Is your finger stiff when you wake up? Do you hear popping or clicking when you move your finger? Is your finger stuck in a bent position and you are unable to straighten it? If so, trigger finger could be to blame.
What Is Trigger Finger?
Trigger finger is also known as tenosynovitis and is a condition in which one of your fingers gets stuck in a bent position. You may straighten with a snap — very similar to a trigger being pulled and released. If your trigger finger is severe, your finger may become locked in a bent position for quite some time.
A locked finger is a sign of trigger finger
Trigger finger occurs when the flexor tendon becomes irritated as it slides through the tendon sheath tunnel, narrowing the space around the tendon in the finger. Thickened tendon sheath can also cause the tunnel to become smaller, closing the passage through which the tendon slides. When you try to straighten the finger, the tendon momentarily sticks at the tendon sheath mouth. A “pop” sound is usually heard as the tendon slides through the tunnel and your finger straightens.
We have often seen finger tendons breaking free from the sheath, and feel as though the finger is dislocated. Severe cases of trigger finger can occur when the finger will not straighten even with help or when more than one finger is affected at a time. Contact Alexander Orthopaedics immediately if this is your case.
Trigger Finger Symptoms
The following signs or symptoms of a trigger finger may range from mild to severe and can include:
- Finger stiffness, especially in the morning
- A popping or clicking sensation when you move your finger
- Tenderness or a bump in your palm at the base of your affected finger
- Your finger is locked in a bent position and you are unable to straighten it
Thumbs, middle or ring fingers are most commonly affected by trigger finger. More than one finger may be affected at a time and both hands can even have trigger fingers on them.
What Causes Trigger Finger?
The cause of trigger finger is scientifically unknown. Some factors are seen to put people at greater risk. If you work or have a hobby dealing with repetitive gripping actions, you may be at a higher risk for developing a trigger finger. This condition is also very common in women and anyone who also suffers from diabetes. Generally,
- Trigger fingers are more common in women than men.
- Trigger fingers may occur most frequently in people between ages 40 and 60 years old.
- Trigger fingers are common in people with certain medical conditions, like diabetes and rheumatoid arthritis.
- Trigger fingers may occur after repeated activities that strain the hand or fingers.
Trigger Finger Treatment (Nonsurgical)
There is a range of treatment options for trigger finger based on the severity.
Rest: If your symptoms are mild then resting your finger may be enough to resolve the pain. Check with your doctor about a split or a neutral resting position.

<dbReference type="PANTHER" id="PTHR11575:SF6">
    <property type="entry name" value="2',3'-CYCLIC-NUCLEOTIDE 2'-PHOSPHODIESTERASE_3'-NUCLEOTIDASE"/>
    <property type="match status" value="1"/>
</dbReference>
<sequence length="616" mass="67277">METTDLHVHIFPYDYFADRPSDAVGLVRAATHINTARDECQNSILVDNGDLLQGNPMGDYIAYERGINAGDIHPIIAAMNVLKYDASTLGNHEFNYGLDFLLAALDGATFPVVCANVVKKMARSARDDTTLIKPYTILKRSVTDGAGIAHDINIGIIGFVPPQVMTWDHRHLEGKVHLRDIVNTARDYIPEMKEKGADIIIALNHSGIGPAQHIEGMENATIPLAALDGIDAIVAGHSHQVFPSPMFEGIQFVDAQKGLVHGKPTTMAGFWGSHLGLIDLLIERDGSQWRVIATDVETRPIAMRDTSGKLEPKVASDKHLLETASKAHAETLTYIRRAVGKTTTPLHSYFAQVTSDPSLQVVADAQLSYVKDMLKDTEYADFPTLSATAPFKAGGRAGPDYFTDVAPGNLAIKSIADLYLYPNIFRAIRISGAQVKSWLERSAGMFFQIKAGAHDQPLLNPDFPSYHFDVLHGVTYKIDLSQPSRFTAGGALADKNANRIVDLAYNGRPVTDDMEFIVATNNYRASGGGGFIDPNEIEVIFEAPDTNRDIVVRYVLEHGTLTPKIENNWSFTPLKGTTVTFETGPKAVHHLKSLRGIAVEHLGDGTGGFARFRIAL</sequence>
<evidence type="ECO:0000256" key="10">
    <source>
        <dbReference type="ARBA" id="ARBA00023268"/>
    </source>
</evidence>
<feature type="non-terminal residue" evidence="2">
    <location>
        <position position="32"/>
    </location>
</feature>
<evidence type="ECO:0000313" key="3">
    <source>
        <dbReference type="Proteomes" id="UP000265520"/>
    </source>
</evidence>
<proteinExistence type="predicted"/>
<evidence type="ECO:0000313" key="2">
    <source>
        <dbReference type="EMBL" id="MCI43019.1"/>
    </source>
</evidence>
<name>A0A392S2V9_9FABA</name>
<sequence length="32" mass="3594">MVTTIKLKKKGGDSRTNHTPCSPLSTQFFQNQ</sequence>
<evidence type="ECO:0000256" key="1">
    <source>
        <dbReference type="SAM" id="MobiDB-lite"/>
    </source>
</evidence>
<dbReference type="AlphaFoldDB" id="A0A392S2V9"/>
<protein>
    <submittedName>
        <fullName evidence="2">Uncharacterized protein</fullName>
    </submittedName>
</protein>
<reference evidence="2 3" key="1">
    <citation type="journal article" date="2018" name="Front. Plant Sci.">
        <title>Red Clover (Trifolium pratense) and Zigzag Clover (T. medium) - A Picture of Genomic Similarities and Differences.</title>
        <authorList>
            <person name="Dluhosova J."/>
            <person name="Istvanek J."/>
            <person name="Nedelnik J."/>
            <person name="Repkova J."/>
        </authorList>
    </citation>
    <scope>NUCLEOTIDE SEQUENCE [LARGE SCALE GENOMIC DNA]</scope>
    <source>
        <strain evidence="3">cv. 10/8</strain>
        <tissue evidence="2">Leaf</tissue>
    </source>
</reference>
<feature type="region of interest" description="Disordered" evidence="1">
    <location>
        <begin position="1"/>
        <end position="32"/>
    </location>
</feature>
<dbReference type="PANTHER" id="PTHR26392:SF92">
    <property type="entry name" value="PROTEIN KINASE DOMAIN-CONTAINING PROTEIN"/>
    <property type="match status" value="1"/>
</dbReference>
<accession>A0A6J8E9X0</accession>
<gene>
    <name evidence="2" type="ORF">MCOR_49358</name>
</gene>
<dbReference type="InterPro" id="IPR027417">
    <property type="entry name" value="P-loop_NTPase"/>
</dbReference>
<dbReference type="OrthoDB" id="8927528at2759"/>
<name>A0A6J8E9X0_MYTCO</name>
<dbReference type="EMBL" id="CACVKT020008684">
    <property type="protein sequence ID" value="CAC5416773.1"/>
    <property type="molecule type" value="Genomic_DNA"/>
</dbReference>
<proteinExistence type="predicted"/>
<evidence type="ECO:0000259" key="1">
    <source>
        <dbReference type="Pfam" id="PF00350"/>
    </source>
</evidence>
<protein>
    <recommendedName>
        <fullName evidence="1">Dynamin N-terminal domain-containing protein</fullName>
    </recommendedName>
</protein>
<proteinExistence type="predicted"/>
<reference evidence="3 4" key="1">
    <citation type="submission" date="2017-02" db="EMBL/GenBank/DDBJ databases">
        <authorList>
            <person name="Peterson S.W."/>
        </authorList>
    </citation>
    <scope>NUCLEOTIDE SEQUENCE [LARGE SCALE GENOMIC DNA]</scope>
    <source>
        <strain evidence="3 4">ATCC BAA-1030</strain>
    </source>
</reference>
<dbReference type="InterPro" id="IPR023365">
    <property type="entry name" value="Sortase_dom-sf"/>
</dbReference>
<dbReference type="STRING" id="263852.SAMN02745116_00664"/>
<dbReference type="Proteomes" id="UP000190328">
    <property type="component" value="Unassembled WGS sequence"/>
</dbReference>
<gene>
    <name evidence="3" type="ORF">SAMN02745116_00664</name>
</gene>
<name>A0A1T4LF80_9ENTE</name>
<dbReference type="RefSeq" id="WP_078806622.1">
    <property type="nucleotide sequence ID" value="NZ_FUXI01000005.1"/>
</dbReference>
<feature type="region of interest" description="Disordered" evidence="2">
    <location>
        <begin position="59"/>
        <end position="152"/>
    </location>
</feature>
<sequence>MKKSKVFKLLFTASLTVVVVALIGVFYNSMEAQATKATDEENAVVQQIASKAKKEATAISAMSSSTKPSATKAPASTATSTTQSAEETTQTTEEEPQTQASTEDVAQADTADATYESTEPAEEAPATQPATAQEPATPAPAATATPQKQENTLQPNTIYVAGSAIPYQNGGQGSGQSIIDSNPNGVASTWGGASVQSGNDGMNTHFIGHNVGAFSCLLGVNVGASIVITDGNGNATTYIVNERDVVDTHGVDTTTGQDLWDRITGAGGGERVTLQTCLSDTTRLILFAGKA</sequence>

Medications: Over-the-counter medications, such as anti-inflammatory medicines may be able to relieve pain. Please consult your doctor before taking any medications.
Steroid Injections: Your doctor may choose to inject a corticosteroid — a more powerful anti-inflammatory medication– into your tendon sheath. Sometimes this only temporarily improves the problem. If two injections don’t provide any relief or resolve your problem then talk to your doctor about surgery.
Trigger Finger Surgery
Trigger finger is usually not a dangerous condition. However, if your trigger finger causes constant discomfort and nonsurgical options fail to provide solutions, surgery may be needed. The goal of having surgery on your trigger finger is to widen the opening of the tunnel so that the tendon can easily slide through it. There are two surgery options commonly used to treat trigger finger:
Open Surgery — During open surgery, your doctor will use a local or regional anesthetic to numb the hand or arm. Then, he or she will make a small incision to open the hand so they can widen the tendon sheath. The surgeon will close the wound with stitches and cover the area with a bandage.
Percutaneous Surgery — The surgery is less invasive than open surgery but yields a great success rate. During percutaneous surgery, your doctor will use a needle to break apart the blockage in the tendon sheath. A local anesthetic is only needed and, in some cases, this procedure can be done in the doctor’s office, avoiding the extra trigger finger surgery cost of a hospital visit and surgery room.
Recovery from trigger finger surgery varies. Typically, your doctor will remove your stitches within one to two weeks, but it can take up to six weeks to recover completely.
Call Alexander Orthopaedic Associates Today for More Information on Trigger Finger
If you or someone you know has a trigger finger, please call us today. Our orthopaedic and physical therapy experts are ready to provide you solutions to your discomfort and pain.